It feels like forever ago that the Houston Rockets and Christian Wood agreed to a deal via a sign-and-trade on Nov. 20.
Since that day, the Rockets traded away Russell Westbrook for John Wall, acquired DeMarcus Cousins, and are still in the midst of dealing with a James Harden who failed to show up to training camp after reportedly requesting a trade to another(?) contender.
Despite all that, Rockets fans have remained optimistic because they acquired Wood. Wood is for sure, without a doubt, the feel-good story of free agency. Undrafted, a journeyman, never having found a true home on an NBA squad, the 25-year-old forward out of UNLV agreed to a three-year, $41-million deal with the Rockets this offseason.
The signing of Wood was more than just the first notch in the rookie general manager Rafael Stone’s belt — the 6’10” forward is a shift in identity. Houston didn’t want to completely rid themselves of the small-ball identity (let’s face it: with their current roster, they can’t), but the addition of Wood, and subsequently Cousins, gives them a chance to compete with bigger teams. The irony is, though, a player like Wood would have been perfect for last year’s team.
Whereas people thought Clint Capela would flourish alongside Russell Westbrook and James Harden, Wood really would have been the perfect complement. Wood is uber-athletic, runs the pick-and-roll well, and can stretch the floor, shooting the three-ball at rate of 38.6% last season on 2.3 attempts a game.
Just look at these highlights:
However, it’s also hard to ignore the fact that Wood has had only one productive season in his four-year career. In 62 games and 12 starts last season, Wood averaged 13.2 points, 6.3 rebounds, and 0.9 blocks on 56.7% from the field. What made Wood one of the more sought-after free agents last season was his last 15 games, where he averaged 22.3 points, 9.5 rebounds, and one block on 56.2% shooting from the field, 41% from three (4.1 three-point attempts a game).
You could call that high level of productive a flash in the pan, but there are two important factors at play in his previous season. In the first 47 games, he averaged only 17 minutes a game and started once. In his final 15 games, Wood started 11 times and averaged 34.1 minutes a games after Detroit traded away starting center Andre Drummond. If his numbers average out to anything between the first part of that season and his late run, you still have a highly productive forward/center. Throw in the fact that 75% of his buckets were assisted on, and he will be playing with great guards like John Wall and (potentially) James Harden, and using the mid-level exception on Wood looks like a steal by the all-star break.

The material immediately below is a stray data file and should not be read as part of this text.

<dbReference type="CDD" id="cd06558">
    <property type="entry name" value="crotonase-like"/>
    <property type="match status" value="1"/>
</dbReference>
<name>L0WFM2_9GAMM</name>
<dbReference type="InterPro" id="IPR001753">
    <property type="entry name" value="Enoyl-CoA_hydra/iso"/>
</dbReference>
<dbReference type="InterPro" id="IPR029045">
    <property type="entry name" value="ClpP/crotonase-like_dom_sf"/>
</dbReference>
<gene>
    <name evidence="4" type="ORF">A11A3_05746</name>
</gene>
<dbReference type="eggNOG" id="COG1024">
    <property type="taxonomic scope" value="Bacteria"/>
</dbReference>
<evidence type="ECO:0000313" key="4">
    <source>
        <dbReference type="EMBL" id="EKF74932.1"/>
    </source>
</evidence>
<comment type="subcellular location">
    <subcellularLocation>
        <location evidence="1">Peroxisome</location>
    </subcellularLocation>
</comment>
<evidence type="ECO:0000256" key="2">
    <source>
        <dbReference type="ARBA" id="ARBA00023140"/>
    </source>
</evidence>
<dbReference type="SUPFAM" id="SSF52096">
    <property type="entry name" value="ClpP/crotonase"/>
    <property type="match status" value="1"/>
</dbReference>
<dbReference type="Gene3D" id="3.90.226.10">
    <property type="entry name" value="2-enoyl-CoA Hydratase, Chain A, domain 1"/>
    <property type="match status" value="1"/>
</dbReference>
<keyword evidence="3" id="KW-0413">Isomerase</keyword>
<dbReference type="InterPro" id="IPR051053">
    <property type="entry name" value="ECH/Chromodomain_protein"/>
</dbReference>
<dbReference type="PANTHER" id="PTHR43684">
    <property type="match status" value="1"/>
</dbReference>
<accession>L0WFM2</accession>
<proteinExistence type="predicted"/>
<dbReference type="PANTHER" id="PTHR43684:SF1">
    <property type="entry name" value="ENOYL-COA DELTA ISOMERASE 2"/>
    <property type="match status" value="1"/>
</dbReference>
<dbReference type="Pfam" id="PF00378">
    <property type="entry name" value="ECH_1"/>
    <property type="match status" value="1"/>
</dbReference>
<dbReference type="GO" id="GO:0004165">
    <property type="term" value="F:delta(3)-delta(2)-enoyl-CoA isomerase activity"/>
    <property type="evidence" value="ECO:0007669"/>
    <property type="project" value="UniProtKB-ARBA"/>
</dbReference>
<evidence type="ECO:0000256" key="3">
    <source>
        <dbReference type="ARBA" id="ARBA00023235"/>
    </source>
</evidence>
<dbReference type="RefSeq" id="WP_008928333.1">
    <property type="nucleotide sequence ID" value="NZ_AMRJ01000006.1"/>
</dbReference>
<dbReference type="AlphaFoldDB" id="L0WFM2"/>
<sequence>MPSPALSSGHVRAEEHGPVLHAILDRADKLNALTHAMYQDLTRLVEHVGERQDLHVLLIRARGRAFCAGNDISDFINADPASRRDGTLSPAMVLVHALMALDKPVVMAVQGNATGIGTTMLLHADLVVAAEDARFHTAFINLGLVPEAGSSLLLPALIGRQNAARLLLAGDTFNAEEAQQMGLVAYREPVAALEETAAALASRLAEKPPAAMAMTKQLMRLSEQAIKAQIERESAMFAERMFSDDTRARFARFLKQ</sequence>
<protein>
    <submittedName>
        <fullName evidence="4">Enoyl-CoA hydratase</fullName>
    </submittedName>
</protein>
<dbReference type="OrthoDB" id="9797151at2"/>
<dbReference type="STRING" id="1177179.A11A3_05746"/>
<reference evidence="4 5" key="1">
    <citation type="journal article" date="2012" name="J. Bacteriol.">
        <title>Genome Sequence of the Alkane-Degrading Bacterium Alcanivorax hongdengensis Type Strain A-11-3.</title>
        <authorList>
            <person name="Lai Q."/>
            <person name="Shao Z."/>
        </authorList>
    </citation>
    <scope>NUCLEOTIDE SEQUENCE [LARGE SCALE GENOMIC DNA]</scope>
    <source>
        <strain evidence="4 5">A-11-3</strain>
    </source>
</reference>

Another great, under-looked part of this offseason’s acquisitions is how incredible of a mentor DeMarcus Cousins would be to Wood. Not only has Cousins not shied away from saying he would be happy to back up wood at the center position, Cousins says he pushes him every day:
I’m here to help C-Wood get better every single day. He’s been a sponge since he stepped in the building. You can’t ask for anything more, coming from a young player. He’s extremely talented, and I’m here to push him and get him better every single day.
With the intangibles, skillset, and one of the best big men of the last decade teaching him a thing or two, Wood can be something very special for Houston.